The Broadband Internet: The End of the Equal Voice?
As the fast-moving and hard-fought “open access to cable” debate continues – in both the United States and Canada – and perhaps moves toward resolution, it is vital to recognize that there are significant “openness” and free speech issues concerning broadband Internet access that have little or nothing to do with the cable debate. This essay looks at one such issue – an issue that is only now beginning to take shape. As described below, the emerging content distribution model on the Internet could diminish or eliminate the rough “equality of voice” between small and large speakers that is a key characteristic of the narrowband Internet. Unless those involved in creating and shaping the Internet – from network engineers to corporate leaders to public policy advocates – take steps to address this issue, we risk seeing changes in the Internet that could threaten the legal conclusion that speech on the Internet deserves the highest level of protection that the United States Constitution can afford.
When the United States District Court for the Eastern District of Pennsylvania undertook in 1996 the first comprehensive assessment of the narrowband Internet by an American court, it found what it termed “a unique and wholly new medium of worldwide human communication.” One key characteristic of the Internet that led the court to its conclusion was the rough “equality of voice” that exists in the narrowband Internet between small speakers and large corporate or government-controlled speakers. As Judge Stewart Dalzell of the Eastern District phrased it, “the Internet provides significant access to all who wish to speak in the medium, and even creates a relative parity among speakers."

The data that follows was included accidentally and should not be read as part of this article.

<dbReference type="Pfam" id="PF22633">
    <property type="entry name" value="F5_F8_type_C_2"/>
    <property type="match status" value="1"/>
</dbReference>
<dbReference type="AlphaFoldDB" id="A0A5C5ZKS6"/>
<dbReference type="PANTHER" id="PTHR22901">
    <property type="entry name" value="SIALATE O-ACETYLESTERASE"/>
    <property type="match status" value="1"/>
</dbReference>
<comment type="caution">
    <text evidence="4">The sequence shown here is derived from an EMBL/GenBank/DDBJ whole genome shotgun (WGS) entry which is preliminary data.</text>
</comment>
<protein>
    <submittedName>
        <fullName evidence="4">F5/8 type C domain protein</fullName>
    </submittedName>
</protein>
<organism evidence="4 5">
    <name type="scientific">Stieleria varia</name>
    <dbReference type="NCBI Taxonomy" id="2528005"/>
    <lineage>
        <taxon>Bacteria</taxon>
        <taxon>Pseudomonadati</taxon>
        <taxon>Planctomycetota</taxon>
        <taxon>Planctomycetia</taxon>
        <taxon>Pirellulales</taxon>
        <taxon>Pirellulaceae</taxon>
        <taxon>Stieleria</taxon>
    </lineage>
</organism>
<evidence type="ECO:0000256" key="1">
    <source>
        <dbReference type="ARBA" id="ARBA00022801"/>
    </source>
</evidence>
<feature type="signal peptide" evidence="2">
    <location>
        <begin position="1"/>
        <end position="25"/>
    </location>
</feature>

The broadband Internet, as it is now evolving, may undermine this equality of voice between small and large speakers on the Internet, and that may in turn chip away at the foundation of the sweeping First Amendment protections that speech on the Internet has been afforded by courts in the United States. The World Wide Web of the future may be one in which only large and wealthy speakers can afford to offer broadband, bandwidth-intensive, speech, while smaller speakers and publishers are relegated to offering more static and passive speech.
This essay looks at the narrowband Internet and its legal context, reviews the development of the distributed broadband content delivery model, and assesses its potential impact on the ability of small speakers to speak and be heard. The essay raises questions that both policy advocates and network engineers must address, and urges the development of a consultative process to ensure that the unique characteristics of the Internet are protected.